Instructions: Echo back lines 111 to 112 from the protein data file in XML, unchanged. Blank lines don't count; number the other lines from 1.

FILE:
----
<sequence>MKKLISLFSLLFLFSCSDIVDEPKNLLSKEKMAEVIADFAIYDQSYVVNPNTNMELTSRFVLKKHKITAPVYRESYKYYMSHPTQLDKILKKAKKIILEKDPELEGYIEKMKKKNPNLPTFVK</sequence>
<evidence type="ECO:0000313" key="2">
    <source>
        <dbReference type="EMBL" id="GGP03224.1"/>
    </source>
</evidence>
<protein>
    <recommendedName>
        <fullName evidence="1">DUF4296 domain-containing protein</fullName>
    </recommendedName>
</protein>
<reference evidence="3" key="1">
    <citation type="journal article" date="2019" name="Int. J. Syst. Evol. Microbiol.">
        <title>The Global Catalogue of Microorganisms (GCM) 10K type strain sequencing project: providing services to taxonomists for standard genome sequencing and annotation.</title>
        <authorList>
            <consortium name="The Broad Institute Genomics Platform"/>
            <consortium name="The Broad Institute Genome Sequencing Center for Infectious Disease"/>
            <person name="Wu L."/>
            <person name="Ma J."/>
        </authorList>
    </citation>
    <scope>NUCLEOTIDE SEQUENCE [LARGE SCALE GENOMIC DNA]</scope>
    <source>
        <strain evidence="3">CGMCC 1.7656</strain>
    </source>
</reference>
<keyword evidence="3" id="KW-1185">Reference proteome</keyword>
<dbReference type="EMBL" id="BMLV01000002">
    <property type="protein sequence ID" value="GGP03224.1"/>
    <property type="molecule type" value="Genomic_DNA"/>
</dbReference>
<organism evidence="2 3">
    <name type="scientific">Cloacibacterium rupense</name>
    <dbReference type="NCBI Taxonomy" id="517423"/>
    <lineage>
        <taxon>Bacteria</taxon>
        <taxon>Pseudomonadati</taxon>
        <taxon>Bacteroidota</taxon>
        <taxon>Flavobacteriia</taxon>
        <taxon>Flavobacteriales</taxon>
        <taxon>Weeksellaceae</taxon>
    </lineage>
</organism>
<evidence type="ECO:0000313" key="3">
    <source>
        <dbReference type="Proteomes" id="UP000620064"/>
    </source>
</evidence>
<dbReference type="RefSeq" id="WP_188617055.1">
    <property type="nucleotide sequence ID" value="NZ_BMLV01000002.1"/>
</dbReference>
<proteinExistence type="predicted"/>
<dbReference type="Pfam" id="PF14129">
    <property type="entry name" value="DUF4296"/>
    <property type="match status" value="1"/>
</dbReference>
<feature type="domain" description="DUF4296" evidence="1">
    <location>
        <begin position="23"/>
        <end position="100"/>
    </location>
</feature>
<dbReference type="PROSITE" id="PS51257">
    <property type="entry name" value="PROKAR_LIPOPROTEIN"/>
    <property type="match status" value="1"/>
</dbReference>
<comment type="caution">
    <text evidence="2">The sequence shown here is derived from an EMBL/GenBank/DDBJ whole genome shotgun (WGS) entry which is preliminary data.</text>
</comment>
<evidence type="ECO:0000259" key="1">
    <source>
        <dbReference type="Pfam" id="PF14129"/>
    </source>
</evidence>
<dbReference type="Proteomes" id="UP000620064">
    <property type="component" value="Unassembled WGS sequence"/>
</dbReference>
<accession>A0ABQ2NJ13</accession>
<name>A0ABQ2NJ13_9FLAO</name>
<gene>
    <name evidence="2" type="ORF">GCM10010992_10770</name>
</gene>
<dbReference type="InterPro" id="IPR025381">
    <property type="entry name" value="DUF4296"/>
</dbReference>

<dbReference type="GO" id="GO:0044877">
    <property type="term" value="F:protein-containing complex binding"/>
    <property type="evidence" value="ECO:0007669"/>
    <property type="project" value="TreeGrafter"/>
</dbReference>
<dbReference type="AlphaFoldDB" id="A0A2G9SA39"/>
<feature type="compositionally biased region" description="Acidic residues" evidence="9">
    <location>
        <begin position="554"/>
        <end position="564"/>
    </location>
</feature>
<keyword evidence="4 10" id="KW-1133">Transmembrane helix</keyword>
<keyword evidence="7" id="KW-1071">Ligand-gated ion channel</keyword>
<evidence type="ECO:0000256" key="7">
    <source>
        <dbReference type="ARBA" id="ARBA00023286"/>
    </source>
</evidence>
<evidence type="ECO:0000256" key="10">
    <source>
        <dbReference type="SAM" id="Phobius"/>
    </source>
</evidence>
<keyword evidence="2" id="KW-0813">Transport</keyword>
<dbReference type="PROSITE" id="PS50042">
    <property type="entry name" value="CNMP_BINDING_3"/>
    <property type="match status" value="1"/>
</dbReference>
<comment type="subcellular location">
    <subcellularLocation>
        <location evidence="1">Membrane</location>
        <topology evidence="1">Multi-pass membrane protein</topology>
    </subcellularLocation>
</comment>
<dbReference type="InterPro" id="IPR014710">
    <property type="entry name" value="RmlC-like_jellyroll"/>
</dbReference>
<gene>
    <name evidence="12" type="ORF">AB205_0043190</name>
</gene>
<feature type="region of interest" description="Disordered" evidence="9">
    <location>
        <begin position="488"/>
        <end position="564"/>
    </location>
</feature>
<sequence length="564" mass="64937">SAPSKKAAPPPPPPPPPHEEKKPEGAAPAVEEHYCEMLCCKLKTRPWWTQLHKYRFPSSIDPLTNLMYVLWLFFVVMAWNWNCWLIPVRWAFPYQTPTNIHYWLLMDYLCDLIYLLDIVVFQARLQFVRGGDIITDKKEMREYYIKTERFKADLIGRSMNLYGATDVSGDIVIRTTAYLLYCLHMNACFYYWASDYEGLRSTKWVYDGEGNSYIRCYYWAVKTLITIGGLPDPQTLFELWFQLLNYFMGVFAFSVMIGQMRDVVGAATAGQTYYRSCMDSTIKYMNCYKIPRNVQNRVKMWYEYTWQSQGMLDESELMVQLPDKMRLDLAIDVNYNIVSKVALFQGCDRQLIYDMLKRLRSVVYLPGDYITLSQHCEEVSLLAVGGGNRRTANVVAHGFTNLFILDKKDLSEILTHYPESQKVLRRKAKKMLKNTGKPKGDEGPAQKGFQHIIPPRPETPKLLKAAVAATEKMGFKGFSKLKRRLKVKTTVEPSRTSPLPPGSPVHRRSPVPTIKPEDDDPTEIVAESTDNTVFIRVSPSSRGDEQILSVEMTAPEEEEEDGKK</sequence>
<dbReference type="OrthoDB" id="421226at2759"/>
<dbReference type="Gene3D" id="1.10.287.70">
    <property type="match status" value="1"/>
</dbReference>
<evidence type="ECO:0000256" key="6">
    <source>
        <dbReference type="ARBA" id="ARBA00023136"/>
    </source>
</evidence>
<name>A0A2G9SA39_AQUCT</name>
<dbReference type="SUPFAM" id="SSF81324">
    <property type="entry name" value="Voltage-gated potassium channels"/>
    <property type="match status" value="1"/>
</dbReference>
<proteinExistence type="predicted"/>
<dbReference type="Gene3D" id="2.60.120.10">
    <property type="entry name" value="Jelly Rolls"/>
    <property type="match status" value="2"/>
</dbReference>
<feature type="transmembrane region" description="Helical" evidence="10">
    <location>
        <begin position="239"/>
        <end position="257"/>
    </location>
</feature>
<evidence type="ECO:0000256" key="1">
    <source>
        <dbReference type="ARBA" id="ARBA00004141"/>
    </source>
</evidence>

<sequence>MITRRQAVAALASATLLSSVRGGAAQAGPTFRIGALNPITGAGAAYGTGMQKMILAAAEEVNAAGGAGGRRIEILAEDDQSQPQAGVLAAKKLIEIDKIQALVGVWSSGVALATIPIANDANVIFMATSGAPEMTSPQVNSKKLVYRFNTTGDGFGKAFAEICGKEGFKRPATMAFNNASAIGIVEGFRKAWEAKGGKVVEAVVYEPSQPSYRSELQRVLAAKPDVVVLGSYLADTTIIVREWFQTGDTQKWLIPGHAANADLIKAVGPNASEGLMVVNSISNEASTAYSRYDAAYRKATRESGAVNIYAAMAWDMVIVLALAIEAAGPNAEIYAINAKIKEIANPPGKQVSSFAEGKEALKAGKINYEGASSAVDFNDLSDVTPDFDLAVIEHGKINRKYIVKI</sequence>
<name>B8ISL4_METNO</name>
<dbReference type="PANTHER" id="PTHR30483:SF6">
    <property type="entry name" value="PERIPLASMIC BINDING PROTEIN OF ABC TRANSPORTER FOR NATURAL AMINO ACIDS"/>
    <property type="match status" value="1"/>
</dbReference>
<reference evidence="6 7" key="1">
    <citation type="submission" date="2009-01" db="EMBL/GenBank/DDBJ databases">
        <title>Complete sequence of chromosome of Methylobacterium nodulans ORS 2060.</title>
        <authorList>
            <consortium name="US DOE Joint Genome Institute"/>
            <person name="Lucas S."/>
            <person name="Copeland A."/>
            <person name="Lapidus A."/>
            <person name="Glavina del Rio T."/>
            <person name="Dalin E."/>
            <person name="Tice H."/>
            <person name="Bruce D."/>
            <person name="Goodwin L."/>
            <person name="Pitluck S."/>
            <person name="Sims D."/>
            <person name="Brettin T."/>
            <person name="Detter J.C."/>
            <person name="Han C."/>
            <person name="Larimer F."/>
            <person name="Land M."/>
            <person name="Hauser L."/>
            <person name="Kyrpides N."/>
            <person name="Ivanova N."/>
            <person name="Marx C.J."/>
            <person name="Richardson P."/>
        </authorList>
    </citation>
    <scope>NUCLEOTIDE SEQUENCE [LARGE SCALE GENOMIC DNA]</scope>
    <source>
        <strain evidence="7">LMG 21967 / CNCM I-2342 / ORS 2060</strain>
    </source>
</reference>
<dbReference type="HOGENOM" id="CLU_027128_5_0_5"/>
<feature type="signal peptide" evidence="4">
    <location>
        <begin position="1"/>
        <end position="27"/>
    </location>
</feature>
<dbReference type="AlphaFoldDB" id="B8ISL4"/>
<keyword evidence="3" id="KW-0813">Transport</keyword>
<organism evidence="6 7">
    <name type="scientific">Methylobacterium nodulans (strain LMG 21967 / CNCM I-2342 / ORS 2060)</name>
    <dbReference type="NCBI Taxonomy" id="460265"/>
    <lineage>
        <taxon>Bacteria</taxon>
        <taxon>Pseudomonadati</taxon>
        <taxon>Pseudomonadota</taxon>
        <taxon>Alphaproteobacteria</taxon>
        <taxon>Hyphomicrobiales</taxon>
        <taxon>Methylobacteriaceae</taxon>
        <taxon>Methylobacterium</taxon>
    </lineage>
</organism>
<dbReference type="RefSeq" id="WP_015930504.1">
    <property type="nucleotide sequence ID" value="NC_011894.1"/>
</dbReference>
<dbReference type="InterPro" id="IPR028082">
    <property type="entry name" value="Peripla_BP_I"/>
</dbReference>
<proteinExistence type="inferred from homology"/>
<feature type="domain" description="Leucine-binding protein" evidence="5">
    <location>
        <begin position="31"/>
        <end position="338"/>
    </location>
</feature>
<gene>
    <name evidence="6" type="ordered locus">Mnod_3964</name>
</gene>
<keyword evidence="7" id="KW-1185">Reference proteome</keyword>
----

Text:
<dbReference type="PROSITE" id="PS50042">
    <property type="entry name" value="CNMP_BINDING_3"/>